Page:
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Murdered Woman's Search for Better Life Was Plagued by Domestic Violence

By Ewa Kern-Jedrychowska | October 17, 2016 8:46am
 Left: Lyubov Gorbunova, right: Roman Gorbunov and his sister Marina.
Left: Lyubov Gorbunova, right: Roman Gorbunov and his sister Marina.
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Courtesy of Marina Gorbunova

QUEENS — When Lyubov Gorbunova, 58, came to the U.S. from Uzbekistan in 2010, she was hoping to turn her life around.

The mother of two suffered years of domestic violence at the hands of her husband, until he died in 2006 after falling sick, friends and family said.

But her abuse did not end there, they said. Her 21-year-old son, Roman Gorbunov, who came to New York with his mother, would often beat her as well.

On Tuesday, Sept. 27, Roman killed his mother after the two started arguing about his father, police said. Two days later, he dumped her body in Flushing Meadows-Corona Park, and it wasn't until Saturday, Oct. 8 that she was found, according to the NYPD.

Lyubov Gorbunova's body was found in Flushing Meadows-Corona Park. (BMR Breaking News)

“I still cannot believe that Roman could have done it,” said Marina Gorbunova, 30, Roman's half-sister, who lives in Tashkent, the capital of Uzbekistan.

"He killed our mother, who loved him and wanted only good things for him," she said. "He discarded her body like a piece of garbage. It's so cold hearted. It's hard to call him a human being."

Marina believes that if her mother had never left Uzbekistan, she would still be alive.

But to Gorbunova, who made a living walking door-to-door selling makeup products despite holding a degree in economics, a U.S. green card was a pass to a better world. 

In Tashkent, the family lived in a modest one-bedroom apartment where they carved out a portion of the kitchen and converted it into a second small bedroom. 

Things were not happy at home, Marina said. Roman's father, who was not biologically related to Marina, abused all three of them.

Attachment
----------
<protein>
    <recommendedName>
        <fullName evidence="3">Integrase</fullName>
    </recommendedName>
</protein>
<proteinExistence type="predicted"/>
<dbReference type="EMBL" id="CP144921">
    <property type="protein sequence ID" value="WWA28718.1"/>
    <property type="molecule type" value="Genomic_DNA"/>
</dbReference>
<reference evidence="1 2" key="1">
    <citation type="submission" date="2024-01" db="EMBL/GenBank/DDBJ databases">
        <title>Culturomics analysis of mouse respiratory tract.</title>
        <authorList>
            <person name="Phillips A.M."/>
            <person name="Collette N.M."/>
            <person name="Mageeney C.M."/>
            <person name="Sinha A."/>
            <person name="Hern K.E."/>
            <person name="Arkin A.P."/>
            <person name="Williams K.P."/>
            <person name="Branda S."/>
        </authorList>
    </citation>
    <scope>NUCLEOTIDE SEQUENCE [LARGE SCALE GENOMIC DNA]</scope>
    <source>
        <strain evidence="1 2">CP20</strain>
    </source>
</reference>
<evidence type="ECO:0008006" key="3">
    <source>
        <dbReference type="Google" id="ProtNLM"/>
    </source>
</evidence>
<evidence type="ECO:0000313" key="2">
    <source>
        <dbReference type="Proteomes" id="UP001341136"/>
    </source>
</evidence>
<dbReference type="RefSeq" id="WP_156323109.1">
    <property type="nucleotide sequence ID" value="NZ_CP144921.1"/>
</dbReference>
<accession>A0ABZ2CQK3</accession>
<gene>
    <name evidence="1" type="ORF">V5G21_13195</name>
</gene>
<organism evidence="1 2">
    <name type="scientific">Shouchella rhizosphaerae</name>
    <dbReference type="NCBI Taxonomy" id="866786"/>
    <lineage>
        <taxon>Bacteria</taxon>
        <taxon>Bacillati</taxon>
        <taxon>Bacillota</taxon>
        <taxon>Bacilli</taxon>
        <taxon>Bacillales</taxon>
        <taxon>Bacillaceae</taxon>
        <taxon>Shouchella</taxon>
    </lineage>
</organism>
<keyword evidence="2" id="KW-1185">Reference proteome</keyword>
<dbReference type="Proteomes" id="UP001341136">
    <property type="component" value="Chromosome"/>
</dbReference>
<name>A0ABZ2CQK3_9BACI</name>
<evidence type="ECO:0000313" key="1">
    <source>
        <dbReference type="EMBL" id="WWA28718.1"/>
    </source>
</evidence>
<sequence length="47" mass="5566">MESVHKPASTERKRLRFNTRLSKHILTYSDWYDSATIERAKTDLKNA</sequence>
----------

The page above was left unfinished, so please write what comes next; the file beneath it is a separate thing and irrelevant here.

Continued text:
"He would beat our mother and Roman a lot," she said. "He would beat me too, but not as much." 

"Roman hated him," she added.

Gorbunova came to New York six years ago with her then-teenage son. Her daughter, who was 24 at the time, had to stay behind due to immigration rules.

For the first two months she and Roman stayed in Coney Island with Alena Solokhina, 47, a friend Gorbunova knew from a Tashkent playground where their children used to play.

Gorbunova later found another place to live before renting a room for her and Roman in Rego Park several months ago, her friends said.

(DNAinfo/Ewa Kern-Jedrychowska)

She worked as a home health aide and was able to support herself and Roman, as well as send money to Marina and her 2-year-old son.

Friends described Gorbunova as a positive person who worked very hard.

“She was like a ray of sunshine,” said Solokhina. “Every time she came to our house, she would bring everybody something, like a little gift, she always wanted to make people happy.”

But Gorbunova's friends said that her son often hit her, and on a few occasions, choked her.

“He was really abusive,” said Victoria Solokhina, Alena's 21-year-old daughter who played with Roman when they were kids.

She added that he was “strange and weird.”

“As a kid he was not social at all,” she said. “He would always hide behind his mom.”

After arriving in the U.S., Gorbunova sent Roman to Abraham Lincoln High School in Brighton Beach, but he dropped out, Solokhina said.

“He wasn’t really doing anything with his life, he was just living off his mother,” Solokhina said. “She complained to us about things he would do to her, but she still loved him very much. That was still her baby.”

When he went to Uzbekistan in July, Roman took a body bag with him that he bought on Amazon a month before his trip, family and prosecutors said.

When his sister asked him what the bag was for, he answered, “It’s better that you don’t know," she said.

Marina believes that Roman wanted money from the sale of the family's apartment in Tashkent where she and her son lived. Friends said that at some point he was bragging that he already had buyers lined up.